2018 - 2019
SK8scapes, Ucanskate, Monkey Skateboards, F*ck La Migra, Laboratorio para la Ciudad
Hesner Sánchez, T.H.O.T.H, Mike Maese
Anónima (design), SK8scapes (supervision), Distrito Industrial (construction)
Check out all of the events hosted in Skatelab here
Museo Tamayo (Mexico City, Mexico)
Taller Tamayo, Fundación Olga y Rufino Tamayo, Central de Muros, ArtCenter College of Design
Skatelab (Laboratorio de skate) was a project that temporarily appropriated an unused pavillion in the back of a museum, creating a space dedicated to play and skating to explore the contemporary culture of skateboarding in Mexico City. It was an initiative that launched as part of my three month residency at Museo Tamayo Arte Contemporáneo, a contemporary art museum located in Mexico City.
The architecture of Skatelab was deliberately minimalistic, serving as an alternative if not an antithesis to the rise of skatepark construction in Mexico City. Designed to be adapted towards experimentation, expansion and appropriation, the space was equipped with only a few permanent elements and the rest consisted of temporary objects and things that could be appropriated for skating.
The goal of Skatelab was two-fold:
(1) Investigate how large-scale and institutional urban design initiatives such as the construction of state-of-the-art skateparks, which create highly scripted and programmed play spaces, effectively deprive skaters of their ability to exercise their spatial and creative agency in public spaces: the streets, plazas, sidewalks, parks and the act of appropriating of other unused, abandoned and/or forgotten spaces.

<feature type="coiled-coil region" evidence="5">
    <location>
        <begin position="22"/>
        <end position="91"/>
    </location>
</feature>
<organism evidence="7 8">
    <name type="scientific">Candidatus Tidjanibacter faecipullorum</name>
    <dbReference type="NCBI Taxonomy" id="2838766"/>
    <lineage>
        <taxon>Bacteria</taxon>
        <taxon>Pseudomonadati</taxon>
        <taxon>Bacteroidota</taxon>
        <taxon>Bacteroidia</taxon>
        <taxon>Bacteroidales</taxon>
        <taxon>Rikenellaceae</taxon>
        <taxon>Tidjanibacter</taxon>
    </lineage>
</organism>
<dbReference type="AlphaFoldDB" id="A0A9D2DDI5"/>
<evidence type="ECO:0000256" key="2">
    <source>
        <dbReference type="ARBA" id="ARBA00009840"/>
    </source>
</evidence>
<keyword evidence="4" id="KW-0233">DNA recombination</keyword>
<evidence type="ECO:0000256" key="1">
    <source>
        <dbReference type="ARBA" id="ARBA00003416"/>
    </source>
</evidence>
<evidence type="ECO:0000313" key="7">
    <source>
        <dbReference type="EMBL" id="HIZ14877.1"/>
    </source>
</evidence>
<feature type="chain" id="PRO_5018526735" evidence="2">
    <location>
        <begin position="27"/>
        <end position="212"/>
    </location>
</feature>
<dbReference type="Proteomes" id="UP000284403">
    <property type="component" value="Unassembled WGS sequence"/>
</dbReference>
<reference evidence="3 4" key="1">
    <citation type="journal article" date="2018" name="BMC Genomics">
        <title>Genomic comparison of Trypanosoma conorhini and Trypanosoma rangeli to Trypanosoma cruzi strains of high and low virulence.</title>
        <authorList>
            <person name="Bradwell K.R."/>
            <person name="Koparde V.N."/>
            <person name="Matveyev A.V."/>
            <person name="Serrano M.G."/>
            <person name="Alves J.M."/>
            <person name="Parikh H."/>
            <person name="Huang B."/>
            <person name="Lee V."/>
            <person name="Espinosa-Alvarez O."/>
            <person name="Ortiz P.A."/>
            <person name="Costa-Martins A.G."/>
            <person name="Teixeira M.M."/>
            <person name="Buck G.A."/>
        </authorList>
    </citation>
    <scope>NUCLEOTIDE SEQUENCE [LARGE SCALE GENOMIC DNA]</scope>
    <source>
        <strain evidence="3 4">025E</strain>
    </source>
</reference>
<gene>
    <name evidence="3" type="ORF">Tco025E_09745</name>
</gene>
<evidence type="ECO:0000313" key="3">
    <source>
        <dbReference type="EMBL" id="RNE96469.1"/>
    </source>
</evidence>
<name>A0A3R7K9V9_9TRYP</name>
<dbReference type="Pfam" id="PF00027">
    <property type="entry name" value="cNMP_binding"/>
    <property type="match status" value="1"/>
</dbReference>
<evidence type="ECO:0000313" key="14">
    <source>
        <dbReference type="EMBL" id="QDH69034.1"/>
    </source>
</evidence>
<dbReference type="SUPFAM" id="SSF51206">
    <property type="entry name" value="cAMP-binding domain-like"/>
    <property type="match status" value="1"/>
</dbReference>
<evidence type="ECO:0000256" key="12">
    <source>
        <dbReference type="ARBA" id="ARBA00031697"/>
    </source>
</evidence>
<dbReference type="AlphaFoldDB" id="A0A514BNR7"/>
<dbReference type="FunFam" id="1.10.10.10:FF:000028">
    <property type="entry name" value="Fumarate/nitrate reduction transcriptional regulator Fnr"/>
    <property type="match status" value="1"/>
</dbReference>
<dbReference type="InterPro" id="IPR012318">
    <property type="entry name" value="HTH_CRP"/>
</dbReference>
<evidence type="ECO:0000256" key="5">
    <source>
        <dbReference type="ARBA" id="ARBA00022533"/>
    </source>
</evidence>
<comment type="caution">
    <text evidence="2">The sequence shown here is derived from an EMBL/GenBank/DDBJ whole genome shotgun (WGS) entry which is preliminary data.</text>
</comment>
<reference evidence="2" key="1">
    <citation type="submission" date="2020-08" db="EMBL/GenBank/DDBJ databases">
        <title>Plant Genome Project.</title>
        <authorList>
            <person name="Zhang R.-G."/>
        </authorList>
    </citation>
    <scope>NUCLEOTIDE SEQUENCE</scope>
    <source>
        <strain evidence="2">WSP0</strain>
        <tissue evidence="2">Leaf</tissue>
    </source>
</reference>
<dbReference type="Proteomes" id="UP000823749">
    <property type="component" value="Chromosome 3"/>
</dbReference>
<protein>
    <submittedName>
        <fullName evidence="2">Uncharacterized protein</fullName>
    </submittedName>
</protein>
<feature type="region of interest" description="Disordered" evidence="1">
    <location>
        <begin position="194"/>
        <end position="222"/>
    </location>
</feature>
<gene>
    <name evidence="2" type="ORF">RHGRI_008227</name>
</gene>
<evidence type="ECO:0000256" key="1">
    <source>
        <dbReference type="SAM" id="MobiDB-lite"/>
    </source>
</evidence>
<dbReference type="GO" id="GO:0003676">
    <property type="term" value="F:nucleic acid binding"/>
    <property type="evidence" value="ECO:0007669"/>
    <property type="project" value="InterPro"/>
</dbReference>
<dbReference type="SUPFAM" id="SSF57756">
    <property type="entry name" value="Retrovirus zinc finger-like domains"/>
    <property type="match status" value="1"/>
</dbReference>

(2) Create a channel through which non-institutional actors, such as skaters, can enter and creatively occupy spaces with institutional power, such as museums, and develop new working relationships in between.
Skatelab also contributed to creating different social dynamics with the public or non-skaters, most visible in the ways through which the passerby in the park started to occupy the space for recreational and entertainment purposes (such as playing on the ramps without using a skateboard, or simply coming to Skatelab to watch skaters skate). The museum produced rules, policies, and signages in reaction to the new socio-spatial relations produced through the act of skaters entering institutional spaces.
On February 25th 2019, the Skatelab ramps were passed onto Veronica, an extremely talented young Mexican skater. She plans to open her own skate school for youth. The spirit of Skatelab continues to grow and hopes to take on other forms of design practices inside and outside of cultural institutions.
Photo credits: Reina Imagawa, Hesner Sánchez, Ernesto Rosas, Miguel Rojas Rea, and Baruch Berrera
A special thanks goes out to all of the skaters, the artists, and the many photographers and videographers who have documented this experience and helped make it possible; my skate mentors Hesner Sánchez, Martin Núñez, Erik Carranza and Oyuki Matsumoto, and Caleb Gutiérrez who supported the crucial maintenance of the ramps; and last but not least, my extremely supportive team at Taller Tamayo including Manuel Alcalá, Brenda Garcia and Eva Cardenas to name a few.